Hba1c Is 8.6 Is This Bad?
Diabetes Forum The Global Diabetes Community Find support, ask questions and share your experiences. Join the community My HBA1C is 8.5 how bad is this reading and how can I reduce it keeping my energy levels high. I work long hours in Saudi and preparing foods is sometimes hard and I seem to go for quick fixes like Alpen bars, peanut butter and jam sandwichs at night biscuits with my cuppa! I have other health issues which effect my sugar so how do I know if the Metformin is working along with the glicicide? I keep reading cut out all my current carbs keep with fats and protein how true is this? @Dadio carbs convert in our bodies to sugar, and as a T2D it is this sugar our bodies can no longer deal with efficiently. So, yes, if you and less fuel (sugar) to the fire, the fire (Blood Sugars) will die down a bit novorapidboi26 Type 1 Well-Known Member I would say the 8.9 is on the high end of the scale of "room for improvement"..... cutting carbs is the first line of defense until you build up a knowledge of your own personal carb tolerances... the metformin only compliments you own insulin response I think....so getting the carb down will help and then you can begin testing the foods you like to eat before deciding yay or nay.. Your HbA1c of 8.9 is equivalent to an average of 11.6mmol/l . This means your blood glucose is running high much of the time and may be causing you damage. The UK guidelines say we shouldn't go above 8.5mmol/l at any time, so you are well above that. You are also on Gliclazide, so your levels should be a lot lower than they are. It's your choice, but if you don't reduce your snacking and cut those carbs your levels won't come down. Instead of sandwiches for snacks, try cheese, boiled eggs, tomatoes, cold meats, nuts, salads. Do you test your own Continue reading >>
Hba1c And Estimated Average Glucose (eag)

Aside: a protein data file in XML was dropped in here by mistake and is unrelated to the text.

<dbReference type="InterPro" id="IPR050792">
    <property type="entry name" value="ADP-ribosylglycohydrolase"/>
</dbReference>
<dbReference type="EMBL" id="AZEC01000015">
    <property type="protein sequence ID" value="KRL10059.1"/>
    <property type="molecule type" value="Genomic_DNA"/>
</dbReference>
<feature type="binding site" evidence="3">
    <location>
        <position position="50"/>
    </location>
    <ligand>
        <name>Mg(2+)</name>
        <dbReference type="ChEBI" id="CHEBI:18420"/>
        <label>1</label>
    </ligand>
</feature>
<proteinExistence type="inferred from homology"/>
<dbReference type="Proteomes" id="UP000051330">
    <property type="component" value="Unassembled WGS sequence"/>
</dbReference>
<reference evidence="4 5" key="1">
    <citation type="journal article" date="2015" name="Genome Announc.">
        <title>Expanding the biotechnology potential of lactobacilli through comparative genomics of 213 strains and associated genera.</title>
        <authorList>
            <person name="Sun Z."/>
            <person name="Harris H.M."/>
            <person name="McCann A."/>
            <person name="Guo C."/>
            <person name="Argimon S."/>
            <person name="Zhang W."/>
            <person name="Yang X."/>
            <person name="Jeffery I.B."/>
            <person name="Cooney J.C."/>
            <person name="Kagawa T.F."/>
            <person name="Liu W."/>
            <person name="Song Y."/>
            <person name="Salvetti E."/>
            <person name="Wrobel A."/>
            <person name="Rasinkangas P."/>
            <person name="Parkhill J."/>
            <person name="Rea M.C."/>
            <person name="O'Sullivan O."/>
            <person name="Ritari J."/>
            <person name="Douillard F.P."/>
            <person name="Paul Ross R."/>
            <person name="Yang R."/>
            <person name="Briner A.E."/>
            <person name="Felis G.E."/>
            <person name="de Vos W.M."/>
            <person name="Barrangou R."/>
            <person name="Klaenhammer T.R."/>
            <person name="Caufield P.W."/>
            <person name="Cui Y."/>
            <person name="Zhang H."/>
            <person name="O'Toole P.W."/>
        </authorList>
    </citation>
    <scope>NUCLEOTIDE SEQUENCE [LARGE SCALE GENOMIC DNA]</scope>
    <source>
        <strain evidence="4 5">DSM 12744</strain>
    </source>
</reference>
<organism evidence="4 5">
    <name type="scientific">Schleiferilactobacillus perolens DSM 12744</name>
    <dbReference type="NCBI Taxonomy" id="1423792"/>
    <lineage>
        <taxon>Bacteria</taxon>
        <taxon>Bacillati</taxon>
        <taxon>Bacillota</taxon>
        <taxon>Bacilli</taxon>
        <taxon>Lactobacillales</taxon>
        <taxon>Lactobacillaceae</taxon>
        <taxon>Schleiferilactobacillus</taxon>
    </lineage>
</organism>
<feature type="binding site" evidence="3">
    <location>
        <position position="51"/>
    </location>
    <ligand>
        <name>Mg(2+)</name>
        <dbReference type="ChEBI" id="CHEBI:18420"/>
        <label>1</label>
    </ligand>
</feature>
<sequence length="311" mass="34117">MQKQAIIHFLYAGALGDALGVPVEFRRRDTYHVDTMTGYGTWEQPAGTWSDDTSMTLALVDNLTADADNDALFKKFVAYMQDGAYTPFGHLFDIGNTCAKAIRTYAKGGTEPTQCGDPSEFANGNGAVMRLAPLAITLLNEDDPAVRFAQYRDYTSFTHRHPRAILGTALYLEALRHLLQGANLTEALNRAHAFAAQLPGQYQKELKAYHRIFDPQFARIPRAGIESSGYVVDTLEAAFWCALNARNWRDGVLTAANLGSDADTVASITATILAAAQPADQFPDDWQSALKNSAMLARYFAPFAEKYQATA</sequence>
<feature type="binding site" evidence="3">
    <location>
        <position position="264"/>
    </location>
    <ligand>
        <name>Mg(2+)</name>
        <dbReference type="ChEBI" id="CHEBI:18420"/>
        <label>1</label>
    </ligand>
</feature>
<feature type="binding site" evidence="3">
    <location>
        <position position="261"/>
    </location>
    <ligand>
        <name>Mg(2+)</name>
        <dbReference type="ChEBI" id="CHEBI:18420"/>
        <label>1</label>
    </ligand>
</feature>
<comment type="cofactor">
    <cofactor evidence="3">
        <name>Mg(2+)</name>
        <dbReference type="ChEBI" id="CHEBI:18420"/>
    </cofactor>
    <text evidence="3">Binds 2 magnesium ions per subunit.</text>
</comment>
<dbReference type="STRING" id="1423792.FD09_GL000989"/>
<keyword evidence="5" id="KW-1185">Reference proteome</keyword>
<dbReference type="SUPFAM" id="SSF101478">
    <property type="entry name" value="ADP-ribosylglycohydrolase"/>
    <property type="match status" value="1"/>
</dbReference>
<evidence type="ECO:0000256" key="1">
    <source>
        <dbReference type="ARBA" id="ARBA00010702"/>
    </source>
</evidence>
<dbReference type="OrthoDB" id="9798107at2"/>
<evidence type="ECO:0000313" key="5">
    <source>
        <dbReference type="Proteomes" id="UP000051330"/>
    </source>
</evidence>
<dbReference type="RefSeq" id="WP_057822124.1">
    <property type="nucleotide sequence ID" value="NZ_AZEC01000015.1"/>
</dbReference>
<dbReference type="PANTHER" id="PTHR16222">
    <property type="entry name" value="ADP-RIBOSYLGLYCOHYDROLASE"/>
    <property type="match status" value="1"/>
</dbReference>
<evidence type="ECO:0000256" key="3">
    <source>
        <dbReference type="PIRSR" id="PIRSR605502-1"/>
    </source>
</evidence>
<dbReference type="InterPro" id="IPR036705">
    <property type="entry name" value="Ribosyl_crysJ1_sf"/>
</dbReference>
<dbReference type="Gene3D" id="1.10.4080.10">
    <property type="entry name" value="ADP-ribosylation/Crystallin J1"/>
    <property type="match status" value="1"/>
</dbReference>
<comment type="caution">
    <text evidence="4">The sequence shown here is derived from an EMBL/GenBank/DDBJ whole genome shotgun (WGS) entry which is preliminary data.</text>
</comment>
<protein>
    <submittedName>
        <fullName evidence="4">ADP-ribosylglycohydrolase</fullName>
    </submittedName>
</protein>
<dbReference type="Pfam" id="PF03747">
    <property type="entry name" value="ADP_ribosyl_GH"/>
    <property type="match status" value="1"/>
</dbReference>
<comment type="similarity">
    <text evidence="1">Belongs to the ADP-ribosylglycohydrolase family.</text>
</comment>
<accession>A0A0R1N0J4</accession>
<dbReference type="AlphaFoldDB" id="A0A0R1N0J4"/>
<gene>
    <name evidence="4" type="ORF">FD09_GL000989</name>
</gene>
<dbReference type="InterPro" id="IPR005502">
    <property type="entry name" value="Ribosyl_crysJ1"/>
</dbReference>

Why is relating HbA1c to glucose important? We are frequently asked about the relationship between HbA1c and plasma glucose levels. Many patients with diabetes mellitus now perform self-monitoring of blood glucose (SMBG) in the home setting, and understanding the relationship between HbA1c and glucose can be useful in setting goals for day-to-day testing. HbA1c: A "Weighted" Average Many studies have shown that HbA1c is an index of average glucose (AG) over the preceding weeks-to-months. Erythrocyte (red blood cell) life-span averages about 120 days. The level of HbA1c at any point in time is contributed to by all circulating erythrocytes, from the oldest (120 days old) to the youngest. However, HbA1c is a "weighted" average of blood glucose levels during the preceding 120 days, meaning that glucose levels in the preceding 30 days contribute substantially more to the level of HbA1c than do glucose levels 90-120 days earlier. This explains why the level of HbA1c can increase or decrease relatively quickly with large changes in glucose; it does not take 120 days to detect a clinically meaningful change in HbA1c following a clinically significant change in AG. How does HbA1c relate to average glucose (AG)? In the Diabetes Control and Complications Trial or DCCT (New Engl J Med 1993;329:977-986) study of patients with Type 1 diabetes, quarterly HbA1c determinations were the principal measure of glycemic control; study subjects also performed quarterly 24-hour, 7-point capillary-blood glucose profiles. Blood specimens were obtained by subjects in the home setting, pre-meal, 90 minutes post-meal, and at bed-time. In an analysis of the DCCT glucose profile data (Diabetes Care 25:275-278, 2002), mean HbA1c and AG were calculated for each study subject (n= 1439). Results showed Continue reading >>